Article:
There are several common things that people normally associate with choirs: singing. Music. Beauty, maybe, or those robes that some choirs wear. But you wouldn’t associate choir with words like cancer. Miscarriage. Suicide. Heavy words, words that feel so big and terrible that it seems impossible that something like a choir could handle them.
We tend to think of singing as something relatively light. Soothing. A “nice to have”. But I know better.
And so do the members of Sing Portland! For them, choir isn’t just some mildly pleasant thing they do, it’s a very genuine lifesaver. Let me tell you about Yemaja Assesu.
A Sing Portland! member recently wrote to me with this beautiful story: five months into her pregnancy, her beloved daughter River died before she was born. Devastated by the miscarriage but determined to try something new, she joined us for a rehearsal a few months later. While she was there, we learned a new song together called Yemaja Assesu. The words aren’t in English, so she didn’t know what they meant, but somehow, as the layered voices washed over her, she felt River’s presence in her body. It wasn’t sadness, or nostalgia, but instead, it was pure joy, a connection that she felt from her spirit to River’s.
After the song finished, I explained to her the meaning of the lyrics, and how the song is associated with the Yoruban goddess mother of all things, and it’s a celebration of where the river meets the ocean. In the singer’s own words,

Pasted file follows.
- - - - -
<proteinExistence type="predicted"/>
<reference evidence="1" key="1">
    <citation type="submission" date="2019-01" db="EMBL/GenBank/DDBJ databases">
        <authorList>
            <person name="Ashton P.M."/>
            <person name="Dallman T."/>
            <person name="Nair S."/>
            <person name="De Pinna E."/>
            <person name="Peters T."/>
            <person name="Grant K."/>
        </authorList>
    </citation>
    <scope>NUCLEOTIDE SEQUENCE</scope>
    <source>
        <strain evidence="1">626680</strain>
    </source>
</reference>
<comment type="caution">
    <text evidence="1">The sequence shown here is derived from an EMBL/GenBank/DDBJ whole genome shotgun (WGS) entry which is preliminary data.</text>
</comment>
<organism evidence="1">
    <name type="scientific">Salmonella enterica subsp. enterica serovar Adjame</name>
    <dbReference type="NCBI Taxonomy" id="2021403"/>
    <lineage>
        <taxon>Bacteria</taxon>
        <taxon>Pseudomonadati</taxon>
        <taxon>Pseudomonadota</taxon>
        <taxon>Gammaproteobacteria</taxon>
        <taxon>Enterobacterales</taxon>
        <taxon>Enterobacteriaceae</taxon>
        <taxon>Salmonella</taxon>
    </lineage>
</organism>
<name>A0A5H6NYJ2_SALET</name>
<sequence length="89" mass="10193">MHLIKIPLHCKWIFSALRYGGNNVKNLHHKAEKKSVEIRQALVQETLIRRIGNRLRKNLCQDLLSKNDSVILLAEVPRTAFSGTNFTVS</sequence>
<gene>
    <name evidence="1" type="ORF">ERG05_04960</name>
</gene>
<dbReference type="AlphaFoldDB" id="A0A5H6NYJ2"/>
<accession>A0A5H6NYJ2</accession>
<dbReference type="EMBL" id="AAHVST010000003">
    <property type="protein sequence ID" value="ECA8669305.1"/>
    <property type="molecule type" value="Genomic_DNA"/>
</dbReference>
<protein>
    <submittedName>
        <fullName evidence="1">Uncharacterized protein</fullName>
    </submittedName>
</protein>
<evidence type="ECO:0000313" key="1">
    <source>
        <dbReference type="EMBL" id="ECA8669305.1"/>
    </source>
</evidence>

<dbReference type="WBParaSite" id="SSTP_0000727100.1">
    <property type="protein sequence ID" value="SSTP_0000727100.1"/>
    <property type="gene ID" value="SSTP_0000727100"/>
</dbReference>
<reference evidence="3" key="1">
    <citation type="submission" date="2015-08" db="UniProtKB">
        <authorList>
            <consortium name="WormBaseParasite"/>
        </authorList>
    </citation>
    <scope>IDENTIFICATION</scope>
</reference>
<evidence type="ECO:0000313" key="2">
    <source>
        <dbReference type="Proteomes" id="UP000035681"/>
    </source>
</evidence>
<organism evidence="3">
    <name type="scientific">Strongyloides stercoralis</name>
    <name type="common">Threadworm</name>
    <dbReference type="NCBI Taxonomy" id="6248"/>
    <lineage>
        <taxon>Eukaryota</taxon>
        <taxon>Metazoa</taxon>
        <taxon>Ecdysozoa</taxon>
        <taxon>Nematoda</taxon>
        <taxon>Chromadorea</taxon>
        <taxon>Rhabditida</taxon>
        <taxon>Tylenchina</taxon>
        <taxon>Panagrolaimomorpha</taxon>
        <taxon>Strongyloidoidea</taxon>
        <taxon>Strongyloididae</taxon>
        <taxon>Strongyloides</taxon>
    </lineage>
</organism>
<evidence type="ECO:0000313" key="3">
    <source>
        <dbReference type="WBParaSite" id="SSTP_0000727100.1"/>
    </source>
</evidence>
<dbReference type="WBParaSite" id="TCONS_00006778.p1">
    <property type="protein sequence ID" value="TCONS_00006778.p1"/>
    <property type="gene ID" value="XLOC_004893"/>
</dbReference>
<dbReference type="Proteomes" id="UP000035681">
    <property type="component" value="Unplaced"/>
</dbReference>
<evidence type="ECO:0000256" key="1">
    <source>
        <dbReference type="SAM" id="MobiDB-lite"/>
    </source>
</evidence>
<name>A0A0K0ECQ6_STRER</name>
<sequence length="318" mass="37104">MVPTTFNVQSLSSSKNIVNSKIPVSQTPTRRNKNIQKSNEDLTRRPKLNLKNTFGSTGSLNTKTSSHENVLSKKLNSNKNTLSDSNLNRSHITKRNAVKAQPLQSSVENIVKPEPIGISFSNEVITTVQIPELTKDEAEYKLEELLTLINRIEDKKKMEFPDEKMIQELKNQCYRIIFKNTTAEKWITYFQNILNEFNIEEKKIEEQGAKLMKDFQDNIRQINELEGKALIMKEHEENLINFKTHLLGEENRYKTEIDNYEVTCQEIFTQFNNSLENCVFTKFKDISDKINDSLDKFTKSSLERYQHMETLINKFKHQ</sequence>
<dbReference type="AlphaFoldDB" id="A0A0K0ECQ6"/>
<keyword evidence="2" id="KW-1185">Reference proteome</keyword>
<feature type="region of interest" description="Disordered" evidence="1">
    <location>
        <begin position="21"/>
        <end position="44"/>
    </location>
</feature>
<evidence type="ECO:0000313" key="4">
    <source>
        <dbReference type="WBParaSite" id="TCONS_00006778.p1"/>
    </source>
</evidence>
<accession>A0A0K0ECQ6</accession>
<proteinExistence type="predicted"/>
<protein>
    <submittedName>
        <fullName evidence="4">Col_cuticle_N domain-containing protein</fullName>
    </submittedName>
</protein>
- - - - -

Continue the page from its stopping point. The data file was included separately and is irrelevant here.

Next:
“I don’t know why my body could understand the meaning of the song before it had been explained in words, that it is about motherhood and loss and strength. But my body knew.”
That’s the power of the perfect song — it instructs beyond words.
Then there’s another singer who was recently diagnosed with cancer. She was, understandably, feeling overwhelmed by her diagnosis, but she came to sing with us anyway. That night we sang the rousing Do You Hear the People Sing from Les Mis, and afterwards, she told me that she felt totally different. Energized, triumphant, hopeful!
And these two are just a tiny taste of the amazing people who have found some light during dark times through singing.
That’s why I choose the songs I do: because I know just what they can really mean to people.
From happy to deep to silly to serious, I take great care in the songs I choose to teach at Sing Portland! The music is always interesting, beautiful, or fun, and the lyrics are inspiring, thought provoking, and uplifting. I never choose a song just because it’s cute or good; the message matters!
When we sing together, we heal. We grow. We love.
And that’s the true power of music. It’s not a nice to have; it’s a lifeline for the soul. And I really want that for you. So please know that you are welcome here, no matter what. Even if things aren’t going all that well right now. Even if you’re not sure it’s for you. Especially if you’re “not a singer”.